Wednesday, April 18, 2012

Ugly-to-Nice: Boring Old Chair Gets a New Life

It's a real score finding something truly ugly that can benefit from a little TLC.

The key is seeing the potential hidden under the ugliness, and looking for nice lines and a solid build.  This "cushioned" (airquotes!) wooden chair fit the bill perfectly.  It had these key factors:

pick me!  pick me!
  • Very ugly. 
  • Why yes, that is in fact itchy, scratchy tweed.
  • Ignored at thrift shop.  Chair very lonely and looking for a butt to call its own.
  • Dirt cheap at $5.
  • Solidly made and still has some life in it.
  • Come on, look at it.  Begging for a makeover.
With our niece's 8th birthday coming up, we decided to give it an overhaul.  Hey, how often do you get a custom revamped chair for your birthday?  We calculated that this project could be completed in one afternoon.

Here's how you can do it:
  1. Remove the seat.  Salvage the wooden base because it's already cut to size.  Get rid of old fabric, cushioning, staples, nails, etc.
  2. Tighten up all the screws and solidify the structure.
  3. Sand away the old, chipping varnish.
  4. Prime.
  5. Spray paint with glossy color of your choosing.
  6. Reupholster the seat with a fun fabric.
  7. Put it all together, and voila!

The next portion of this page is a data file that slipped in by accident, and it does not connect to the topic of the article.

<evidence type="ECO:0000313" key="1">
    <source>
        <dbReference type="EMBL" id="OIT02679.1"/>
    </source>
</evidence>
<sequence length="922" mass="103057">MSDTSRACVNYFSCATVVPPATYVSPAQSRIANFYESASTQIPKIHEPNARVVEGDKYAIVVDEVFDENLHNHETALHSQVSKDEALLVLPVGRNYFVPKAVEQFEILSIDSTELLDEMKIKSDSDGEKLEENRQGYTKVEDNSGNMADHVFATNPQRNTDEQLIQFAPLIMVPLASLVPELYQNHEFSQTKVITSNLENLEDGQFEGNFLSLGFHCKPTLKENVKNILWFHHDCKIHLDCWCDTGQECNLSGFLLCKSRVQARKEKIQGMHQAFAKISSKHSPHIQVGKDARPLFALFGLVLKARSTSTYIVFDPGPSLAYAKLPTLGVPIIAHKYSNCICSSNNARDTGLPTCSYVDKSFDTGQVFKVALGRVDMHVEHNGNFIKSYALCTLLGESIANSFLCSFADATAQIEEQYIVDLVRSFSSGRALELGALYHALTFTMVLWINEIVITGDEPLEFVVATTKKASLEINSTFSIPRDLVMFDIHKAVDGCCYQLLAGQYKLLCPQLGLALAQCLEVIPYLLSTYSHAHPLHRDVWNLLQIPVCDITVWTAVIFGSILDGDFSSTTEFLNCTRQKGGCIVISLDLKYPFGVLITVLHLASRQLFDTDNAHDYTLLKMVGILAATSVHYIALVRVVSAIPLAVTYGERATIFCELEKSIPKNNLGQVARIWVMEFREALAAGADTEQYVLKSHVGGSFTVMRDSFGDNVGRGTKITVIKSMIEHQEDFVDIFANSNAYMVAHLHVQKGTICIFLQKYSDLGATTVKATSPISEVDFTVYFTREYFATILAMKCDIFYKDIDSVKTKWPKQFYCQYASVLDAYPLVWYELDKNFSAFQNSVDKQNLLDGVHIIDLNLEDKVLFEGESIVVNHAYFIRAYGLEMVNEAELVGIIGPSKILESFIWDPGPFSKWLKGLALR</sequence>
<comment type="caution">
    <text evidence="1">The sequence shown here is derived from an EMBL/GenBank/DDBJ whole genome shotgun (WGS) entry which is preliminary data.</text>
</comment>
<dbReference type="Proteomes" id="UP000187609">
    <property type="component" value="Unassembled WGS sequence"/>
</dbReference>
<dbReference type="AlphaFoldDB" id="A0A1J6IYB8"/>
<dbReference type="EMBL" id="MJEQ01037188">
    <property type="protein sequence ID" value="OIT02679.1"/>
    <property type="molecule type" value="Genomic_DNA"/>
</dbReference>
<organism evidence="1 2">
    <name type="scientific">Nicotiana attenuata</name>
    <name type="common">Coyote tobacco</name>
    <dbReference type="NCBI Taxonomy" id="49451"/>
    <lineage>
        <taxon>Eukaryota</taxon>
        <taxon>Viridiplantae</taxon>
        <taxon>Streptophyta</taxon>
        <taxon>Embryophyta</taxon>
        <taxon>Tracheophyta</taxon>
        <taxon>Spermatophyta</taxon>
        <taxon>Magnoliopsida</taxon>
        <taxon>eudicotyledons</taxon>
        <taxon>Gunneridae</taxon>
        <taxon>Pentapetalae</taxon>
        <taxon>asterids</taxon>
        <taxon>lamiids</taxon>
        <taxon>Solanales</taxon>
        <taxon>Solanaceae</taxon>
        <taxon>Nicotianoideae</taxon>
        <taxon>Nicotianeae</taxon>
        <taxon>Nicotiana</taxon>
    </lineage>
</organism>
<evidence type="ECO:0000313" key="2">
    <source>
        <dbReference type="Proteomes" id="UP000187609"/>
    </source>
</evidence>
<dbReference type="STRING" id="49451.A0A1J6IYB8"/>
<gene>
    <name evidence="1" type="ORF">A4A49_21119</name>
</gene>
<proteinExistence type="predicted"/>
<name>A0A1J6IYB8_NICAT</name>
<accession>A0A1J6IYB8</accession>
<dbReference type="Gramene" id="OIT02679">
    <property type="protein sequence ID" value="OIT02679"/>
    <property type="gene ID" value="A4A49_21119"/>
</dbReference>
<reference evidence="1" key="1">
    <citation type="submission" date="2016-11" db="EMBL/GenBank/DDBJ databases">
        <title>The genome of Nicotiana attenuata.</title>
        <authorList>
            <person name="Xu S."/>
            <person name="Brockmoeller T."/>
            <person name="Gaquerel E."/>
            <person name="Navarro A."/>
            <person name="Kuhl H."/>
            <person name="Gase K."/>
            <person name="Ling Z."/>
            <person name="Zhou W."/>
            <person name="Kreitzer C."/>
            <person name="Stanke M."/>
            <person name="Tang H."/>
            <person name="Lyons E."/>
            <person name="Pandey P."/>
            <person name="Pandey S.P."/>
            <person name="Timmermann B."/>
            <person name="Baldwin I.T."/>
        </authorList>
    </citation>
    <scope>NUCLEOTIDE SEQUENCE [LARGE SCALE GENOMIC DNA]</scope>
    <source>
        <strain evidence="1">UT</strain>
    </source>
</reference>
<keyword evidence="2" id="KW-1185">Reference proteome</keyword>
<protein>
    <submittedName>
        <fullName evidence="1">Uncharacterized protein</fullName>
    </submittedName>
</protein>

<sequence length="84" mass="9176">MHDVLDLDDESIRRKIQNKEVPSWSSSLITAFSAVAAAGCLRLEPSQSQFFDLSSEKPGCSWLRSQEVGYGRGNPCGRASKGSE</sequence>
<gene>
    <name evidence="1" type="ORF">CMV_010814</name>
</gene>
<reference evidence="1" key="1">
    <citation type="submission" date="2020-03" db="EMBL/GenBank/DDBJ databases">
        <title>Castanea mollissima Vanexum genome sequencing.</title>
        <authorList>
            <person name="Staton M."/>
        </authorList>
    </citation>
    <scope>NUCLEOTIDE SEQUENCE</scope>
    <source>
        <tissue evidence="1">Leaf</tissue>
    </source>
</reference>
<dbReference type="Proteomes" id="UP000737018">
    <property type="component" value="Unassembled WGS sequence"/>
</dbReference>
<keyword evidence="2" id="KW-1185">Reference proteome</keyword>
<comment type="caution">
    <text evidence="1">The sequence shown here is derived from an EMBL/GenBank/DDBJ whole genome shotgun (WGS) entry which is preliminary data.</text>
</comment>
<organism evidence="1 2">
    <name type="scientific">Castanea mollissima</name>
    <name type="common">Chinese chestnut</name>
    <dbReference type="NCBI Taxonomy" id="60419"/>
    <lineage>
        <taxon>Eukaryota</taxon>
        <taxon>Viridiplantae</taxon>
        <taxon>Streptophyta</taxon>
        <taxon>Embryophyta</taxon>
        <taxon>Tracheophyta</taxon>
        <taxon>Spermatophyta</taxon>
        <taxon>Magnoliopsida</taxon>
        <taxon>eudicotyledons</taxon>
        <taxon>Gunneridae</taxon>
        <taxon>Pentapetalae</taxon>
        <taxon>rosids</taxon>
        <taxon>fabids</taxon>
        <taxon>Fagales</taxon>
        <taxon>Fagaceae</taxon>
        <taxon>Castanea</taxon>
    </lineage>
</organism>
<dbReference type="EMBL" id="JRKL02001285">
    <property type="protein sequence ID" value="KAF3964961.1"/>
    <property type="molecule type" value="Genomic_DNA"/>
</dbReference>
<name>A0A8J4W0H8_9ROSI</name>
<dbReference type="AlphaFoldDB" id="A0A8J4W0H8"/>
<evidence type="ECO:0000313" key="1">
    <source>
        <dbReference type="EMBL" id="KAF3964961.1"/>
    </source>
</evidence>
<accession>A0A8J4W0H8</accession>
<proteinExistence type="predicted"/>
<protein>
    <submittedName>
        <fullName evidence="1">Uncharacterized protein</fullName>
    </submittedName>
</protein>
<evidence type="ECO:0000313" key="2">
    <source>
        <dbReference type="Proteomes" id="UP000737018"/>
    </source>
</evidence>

So, here she is in all her glossy white glory, with her extra plump cushioning and fun, dandelion-like fabric.  We picked it out just for our niece.

 

We got it finished and put a giant gift bow on it just in the nick of time for her birthday dinner.  In fact, the paint was still drying in the car on the way over.*

The good news is, she was very happy with her one-of-a-kind gift.  And we were joyously thrilled to give her something that we really put thought, time and TLC into -- much more than we've ever been giving a trendy-for-now plastic toy -- not that there's anything wrong with that!

What do you think?

* Note: Here's what we learned the hard way doing this project:
  • Don't rush a job.  It may sound silly but while we accounted for painting time, we overlooked drying time.  So while I rushed to spray on more coats, the coats underneath hadn't set yet and were tacky.  There were also quite a few drips that I had to remedy with a brush, messing up the smooth finish.  All of which could have been avoided if I'd allowed for more time.
  • Don't paint outside on a windy day.  Every spec of dust, grain of sand - and even bits of gravel! - got swept up in the breeze and stuck like magnets to the wet paint.
  • Do go for extra-thick cushioning.  While we used a standard 2-inch foam for the seat cushion, it didn't offer much resistance so it squished down almost flat when you sat on it.  It may look way cushy to the eye, but it was just enough.
  • Do pick a color and fabric that will fit nicely with the person or room it's intended for, that's what makes it special.
  • Don't drive with something freshly painted and not-quite-dry loose in your car.  It's just a pain!  You'll stress at the turn of every corner and over every pothole, both about your car and about the piece.


Let's hear your thoughts!  Where do you find old treasures to refinish?  And what tips have you picked up along the way?

Boring old chair gets a new life!

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